That brings a very logical question from retail pharmacy and other key healthcare stakeholders: So, what’s wrong with the HIPAA regulations? And that’s a good question, not just because HIPAA has cost millions of dollars and countless manpower hours to implement, but more simply because HIPAA seems to be working just fine as it is.
Champions for greater privacy safeguards have talked about measures, such as a new prior consent regulation, that would require any healthcare provider to receive a patient’s consent before he or she could use that information to improve that patient’s life considerably. That means, for instance, even if a doctor were to transmit a new electronic prescription for a newly diagnosed patient with heart disease or diabetes, the pharmacy could not use that information to try to determine if that patient might benefit from some sort of disease management program. You’d need the patient’s consent just to send him or her a lousy refill reminder. Otherwise, you’d be violating that patient’s privacy.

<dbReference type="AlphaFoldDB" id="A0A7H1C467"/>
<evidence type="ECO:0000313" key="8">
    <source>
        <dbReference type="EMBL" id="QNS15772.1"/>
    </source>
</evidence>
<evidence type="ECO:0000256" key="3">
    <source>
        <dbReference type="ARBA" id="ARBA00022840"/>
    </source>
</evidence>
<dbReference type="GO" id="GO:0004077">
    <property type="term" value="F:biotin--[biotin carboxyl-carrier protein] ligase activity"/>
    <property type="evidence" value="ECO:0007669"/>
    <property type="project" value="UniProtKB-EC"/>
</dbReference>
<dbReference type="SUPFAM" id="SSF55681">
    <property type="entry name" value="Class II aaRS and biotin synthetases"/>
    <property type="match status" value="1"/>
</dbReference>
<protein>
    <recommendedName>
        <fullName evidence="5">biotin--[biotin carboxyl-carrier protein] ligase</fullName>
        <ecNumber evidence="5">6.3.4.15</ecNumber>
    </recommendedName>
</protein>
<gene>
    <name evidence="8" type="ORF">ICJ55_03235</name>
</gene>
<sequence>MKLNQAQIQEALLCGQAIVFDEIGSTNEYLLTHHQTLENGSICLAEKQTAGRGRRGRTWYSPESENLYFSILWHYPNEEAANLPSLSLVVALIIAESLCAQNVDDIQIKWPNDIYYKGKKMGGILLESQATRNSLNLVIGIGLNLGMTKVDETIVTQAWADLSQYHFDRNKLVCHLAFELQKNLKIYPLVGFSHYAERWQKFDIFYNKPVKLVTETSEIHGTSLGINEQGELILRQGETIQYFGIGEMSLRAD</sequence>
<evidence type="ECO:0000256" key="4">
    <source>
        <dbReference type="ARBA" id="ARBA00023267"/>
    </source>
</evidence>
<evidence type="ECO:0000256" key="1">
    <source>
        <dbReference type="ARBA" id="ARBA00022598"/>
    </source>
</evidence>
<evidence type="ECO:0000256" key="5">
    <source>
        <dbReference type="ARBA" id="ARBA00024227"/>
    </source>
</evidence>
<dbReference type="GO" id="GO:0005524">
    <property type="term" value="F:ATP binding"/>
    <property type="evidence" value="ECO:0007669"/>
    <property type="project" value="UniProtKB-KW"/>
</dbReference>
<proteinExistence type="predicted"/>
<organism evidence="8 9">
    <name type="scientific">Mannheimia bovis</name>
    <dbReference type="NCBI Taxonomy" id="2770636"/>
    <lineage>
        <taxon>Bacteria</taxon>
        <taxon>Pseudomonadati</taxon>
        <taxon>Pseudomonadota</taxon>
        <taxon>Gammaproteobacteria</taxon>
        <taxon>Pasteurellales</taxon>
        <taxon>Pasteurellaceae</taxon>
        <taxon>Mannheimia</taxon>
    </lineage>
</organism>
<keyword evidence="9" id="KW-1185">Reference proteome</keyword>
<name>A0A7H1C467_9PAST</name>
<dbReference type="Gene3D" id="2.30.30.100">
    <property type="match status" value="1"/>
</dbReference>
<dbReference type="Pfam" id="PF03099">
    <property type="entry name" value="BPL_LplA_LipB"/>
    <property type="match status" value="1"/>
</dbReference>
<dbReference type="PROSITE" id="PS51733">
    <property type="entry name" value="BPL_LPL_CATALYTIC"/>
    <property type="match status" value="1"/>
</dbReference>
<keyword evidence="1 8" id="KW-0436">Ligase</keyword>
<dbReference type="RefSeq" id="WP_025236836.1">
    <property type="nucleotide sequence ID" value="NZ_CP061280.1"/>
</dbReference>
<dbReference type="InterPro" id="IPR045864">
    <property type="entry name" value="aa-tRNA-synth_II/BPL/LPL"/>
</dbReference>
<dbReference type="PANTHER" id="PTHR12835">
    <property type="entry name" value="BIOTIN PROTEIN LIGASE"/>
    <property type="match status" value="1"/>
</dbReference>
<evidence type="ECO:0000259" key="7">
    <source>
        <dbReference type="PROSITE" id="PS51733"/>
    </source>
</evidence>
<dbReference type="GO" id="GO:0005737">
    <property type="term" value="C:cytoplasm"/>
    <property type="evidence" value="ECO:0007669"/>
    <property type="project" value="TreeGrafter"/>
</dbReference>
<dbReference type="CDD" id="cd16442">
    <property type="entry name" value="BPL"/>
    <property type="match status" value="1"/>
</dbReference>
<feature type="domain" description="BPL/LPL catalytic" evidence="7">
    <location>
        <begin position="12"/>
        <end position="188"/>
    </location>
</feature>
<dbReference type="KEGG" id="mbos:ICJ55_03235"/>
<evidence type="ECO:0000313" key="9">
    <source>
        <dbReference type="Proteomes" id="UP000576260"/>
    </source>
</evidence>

Then there’s the accounting of disclosures provision that’s being tossed around, which would require healthcare providers to keep detailed records going back several years, tracking each time a patient’s information was accessed and why.
In the meantime, HIPAA seems to work just fine, and last year, noncompliance and poor drug adherence cost this country an estimated $177 billion.
And so, retail pharmacy, the clock is ticking; T-minus 10 – 9 – 8…OK, maybe the clock’s still at 9. That’s a good thing. Because you still have time to tell your Congressmen to leave healthcare IT out of the present economic stimulus package.
Americans choosing homeopathy for cough/cold
NEW YORK Homeopathy doesn’t sell well at mass retail, when it’s homeopathy you’re trying to sell. That’s because homeopathy doesn’t rank very high in the mass consumer’s decision matrix, according to several suppliers of homeopathy medicines. What does rank high on that decision matrix is safety and efficacy. Mass consumers want to know that the medicine they’re taking does what it says it’s going to do, and when used as directed, that the medicine is going to make them feel better overall by not exchanging one set of symptoms for another set.
“In all the research we’ve done with consumers, the two main [factors] that they look for are ‘safe’ and ‘effective,’” Dale Nepsa, president of Hyland’s, told Drug Store News. “Homeopathy [as a concept] is way down the list after that,” Nepsa added.
That helps explain why homeopathy products more and more are finding a profitable space on the mass retailer shelf. The medicines are marketed more for what they are — safe and effective remedies that help relieve many of the same symptoms addressed by allopathic medicines — than for how they work.